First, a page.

Potential impact of antidumping on citric acid

By Sarah Hills

- Last updated on GMT

Related tags Citric acid Acid Starch Glucose

The prospect of antidumping measures for citric acid looms in the US after an investigation found Chinese companies selling products below market value. But one industry player says the duties would have a limited impact.

Ronny Hacham, of Gadot Biochemical Industries, which is based in Israel and produces citric acid and citrate salts, said that an antidumping order was likely to have a limited effect on Chinese global market share because they have a technological advantage.

As a result there may be more shifting of products between territories, rather than reduction in Chinese production, as they would sell less in the protected areas but more in all other regions.

And food and beverage companies will end up paying higher prices for the ingredients.

Hacham, VP of business development and marketing, told FoodNavigator-USA.com that although imports from China to the US would probably be reduced, they were likely to be replaced in part by imports from other regions or countries such as Brazil.

He said: “Anti-dumping orders may provide a protection but it is of a temporary nature.

“Longer term we should compare relative strength of Western producers vs Chinese.

“Comparing the production technologies of these two possible sources one can identify a significant advantage to the Chinese fermentation step.

“It is believed that Chinese fermentation is superior and enables production of cost effective product. This advantage will enable Chinese to further grow their global market share.”

Citric acid is a fermentation product, which means it can be made from a number of carbohydrate products including corn and sugar.

But external pressures, such as growing competition for crops from the biofuel industry have resulted in raw material shortages and higher prices.

Citric acid producers in the US and Europe have experienced declining profitability in the market for their ingredients as the threat of cheaper Chinese production and continuing high raw material costs has grown.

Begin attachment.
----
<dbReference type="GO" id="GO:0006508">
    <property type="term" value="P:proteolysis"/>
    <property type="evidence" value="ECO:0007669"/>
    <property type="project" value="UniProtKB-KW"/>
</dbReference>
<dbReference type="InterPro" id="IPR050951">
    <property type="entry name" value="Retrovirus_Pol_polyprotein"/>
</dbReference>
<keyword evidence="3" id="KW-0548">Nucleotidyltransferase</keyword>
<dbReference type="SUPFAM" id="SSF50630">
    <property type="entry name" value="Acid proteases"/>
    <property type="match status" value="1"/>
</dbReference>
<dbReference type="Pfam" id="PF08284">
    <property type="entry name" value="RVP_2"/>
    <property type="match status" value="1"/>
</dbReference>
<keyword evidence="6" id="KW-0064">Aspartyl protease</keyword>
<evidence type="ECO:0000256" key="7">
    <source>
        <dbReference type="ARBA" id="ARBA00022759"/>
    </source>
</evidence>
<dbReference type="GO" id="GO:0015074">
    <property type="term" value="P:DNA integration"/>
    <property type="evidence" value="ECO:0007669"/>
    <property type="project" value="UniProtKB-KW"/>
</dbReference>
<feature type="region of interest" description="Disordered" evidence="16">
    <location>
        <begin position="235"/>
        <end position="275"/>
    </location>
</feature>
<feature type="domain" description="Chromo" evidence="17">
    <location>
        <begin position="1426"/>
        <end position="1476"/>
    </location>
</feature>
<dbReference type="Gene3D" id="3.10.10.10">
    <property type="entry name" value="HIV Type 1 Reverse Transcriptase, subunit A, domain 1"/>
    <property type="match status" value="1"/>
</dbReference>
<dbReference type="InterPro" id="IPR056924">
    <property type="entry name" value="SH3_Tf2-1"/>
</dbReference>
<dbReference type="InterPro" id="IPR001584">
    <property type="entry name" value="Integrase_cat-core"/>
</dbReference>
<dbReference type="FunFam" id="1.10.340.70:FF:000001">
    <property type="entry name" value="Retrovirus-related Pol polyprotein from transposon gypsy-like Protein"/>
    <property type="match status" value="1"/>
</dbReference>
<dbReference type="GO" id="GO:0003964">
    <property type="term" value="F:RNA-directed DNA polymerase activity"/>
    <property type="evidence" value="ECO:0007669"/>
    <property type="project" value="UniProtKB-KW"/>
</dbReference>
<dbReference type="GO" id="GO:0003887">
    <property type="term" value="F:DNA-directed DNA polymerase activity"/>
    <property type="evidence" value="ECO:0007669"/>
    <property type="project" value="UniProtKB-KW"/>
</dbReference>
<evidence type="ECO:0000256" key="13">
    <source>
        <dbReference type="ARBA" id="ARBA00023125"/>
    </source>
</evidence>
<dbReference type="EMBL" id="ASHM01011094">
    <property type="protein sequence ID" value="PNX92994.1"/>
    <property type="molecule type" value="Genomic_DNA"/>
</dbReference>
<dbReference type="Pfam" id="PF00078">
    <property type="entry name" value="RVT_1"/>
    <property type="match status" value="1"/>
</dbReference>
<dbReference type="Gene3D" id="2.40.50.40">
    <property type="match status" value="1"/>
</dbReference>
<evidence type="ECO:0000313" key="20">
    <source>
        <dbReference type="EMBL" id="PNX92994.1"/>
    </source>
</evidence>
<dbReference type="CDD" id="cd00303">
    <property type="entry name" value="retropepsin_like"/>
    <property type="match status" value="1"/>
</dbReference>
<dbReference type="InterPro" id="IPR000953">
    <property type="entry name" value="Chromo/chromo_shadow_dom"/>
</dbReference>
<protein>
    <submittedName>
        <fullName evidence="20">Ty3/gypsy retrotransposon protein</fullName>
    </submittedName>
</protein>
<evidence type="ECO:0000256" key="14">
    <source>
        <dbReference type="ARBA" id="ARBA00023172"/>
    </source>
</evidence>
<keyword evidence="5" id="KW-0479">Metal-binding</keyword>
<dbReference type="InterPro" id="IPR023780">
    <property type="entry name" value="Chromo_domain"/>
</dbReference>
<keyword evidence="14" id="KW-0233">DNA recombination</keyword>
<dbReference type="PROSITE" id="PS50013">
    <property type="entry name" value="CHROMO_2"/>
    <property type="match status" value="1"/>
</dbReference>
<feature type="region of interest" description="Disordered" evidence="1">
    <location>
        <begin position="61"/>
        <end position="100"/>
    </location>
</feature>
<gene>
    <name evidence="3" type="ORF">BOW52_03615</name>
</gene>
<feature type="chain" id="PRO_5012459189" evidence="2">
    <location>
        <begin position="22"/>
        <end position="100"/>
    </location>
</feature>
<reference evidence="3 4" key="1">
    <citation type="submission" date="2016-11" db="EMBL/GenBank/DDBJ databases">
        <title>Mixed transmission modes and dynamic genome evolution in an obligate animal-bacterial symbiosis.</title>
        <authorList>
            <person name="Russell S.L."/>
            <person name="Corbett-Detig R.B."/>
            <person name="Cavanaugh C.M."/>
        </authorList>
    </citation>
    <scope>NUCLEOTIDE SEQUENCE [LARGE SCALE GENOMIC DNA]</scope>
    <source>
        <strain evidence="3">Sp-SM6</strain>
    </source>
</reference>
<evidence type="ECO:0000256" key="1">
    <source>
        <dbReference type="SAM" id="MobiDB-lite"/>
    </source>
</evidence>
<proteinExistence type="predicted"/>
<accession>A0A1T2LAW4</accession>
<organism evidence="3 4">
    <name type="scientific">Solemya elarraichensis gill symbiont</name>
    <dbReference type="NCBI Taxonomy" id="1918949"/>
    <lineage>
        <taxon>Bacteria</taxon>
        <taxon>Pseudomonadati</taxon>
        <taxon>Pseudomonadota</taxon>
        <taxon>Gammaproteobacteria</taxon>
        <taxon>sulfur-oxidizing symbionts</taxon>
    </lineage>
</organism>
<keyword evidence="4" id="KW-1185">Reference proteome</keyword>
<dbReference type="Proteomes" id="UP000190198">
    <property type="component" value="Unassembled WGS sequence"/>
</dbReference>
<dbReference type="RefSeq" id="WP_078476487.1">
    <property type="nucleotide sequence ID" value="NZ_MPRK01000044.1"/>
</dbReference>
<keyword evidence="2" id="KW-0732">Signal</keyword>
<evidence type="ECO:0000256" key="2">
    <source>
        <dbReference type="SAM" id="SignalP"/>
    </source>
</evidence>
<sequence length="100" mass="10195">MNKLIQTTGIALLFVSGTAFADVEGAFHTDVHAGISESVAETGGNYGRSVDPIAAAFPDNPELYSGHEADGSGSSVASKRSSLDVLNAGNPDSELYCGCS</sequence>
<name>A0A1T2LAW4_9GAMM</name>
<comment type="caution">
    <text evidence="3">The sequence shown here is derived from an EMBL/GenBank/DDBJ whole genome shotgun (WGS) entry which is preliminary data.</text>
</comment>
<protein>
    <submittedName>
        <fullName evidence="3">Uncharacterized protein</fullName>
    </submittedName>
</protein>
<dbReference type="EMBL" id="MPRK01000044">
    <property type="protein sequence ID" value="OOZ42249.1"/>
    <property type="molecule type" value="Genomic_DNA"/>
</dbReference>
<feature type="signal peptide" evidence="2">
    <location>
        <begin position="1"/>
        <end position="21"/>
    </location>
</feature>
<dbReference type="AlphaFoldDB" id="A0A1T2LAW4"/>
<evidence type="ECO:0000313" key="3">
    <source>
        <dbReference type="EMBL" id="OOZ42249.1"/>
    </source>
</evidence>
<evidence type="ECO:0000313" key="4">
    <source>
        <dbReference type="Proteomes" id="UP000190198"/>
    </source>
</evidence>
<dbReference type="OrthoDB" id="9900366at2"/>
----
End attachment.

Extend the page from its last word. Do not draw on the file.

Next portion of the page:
Hacham said that Chinese fermentation requires raw materials (carbohydrates) from an early stage in the supply chain so they are using the plant itself, (such as corn, sweet potato or cassava). However, Western fermentation requires purer raw material such as sugar, starch, dextrose or molasses, which are more expensive per carbohydrate unit.

GBI's sales are split mainly between the US and EU and Hacham said they would continue at a “comfortable price level” ​regardless of antidumping orders.

US investigation

The US Department of Commerce’s International Trade Administration (ITA) said on November 13 that preliminary investigations revealed Chinese producers/exporters had sold citric acid and citrate salts in the US at 119.41 to 156.87 percent below regular market value.

And Canadian producers/exporters had sold discounted material at 20.88 percent below market prices.

The investigation followed a complaint lodged by Archer Daniels Midland, Cargill and Tate & Lyle Americas.

The DoC is due to make its final determinations in April, which may include anti-dumping measures.

Companies cited in the investigation include Jungbunzlauer Technology in Canada and Yixing Union Biochemical and Shandong TTCS Biochemistry in China.

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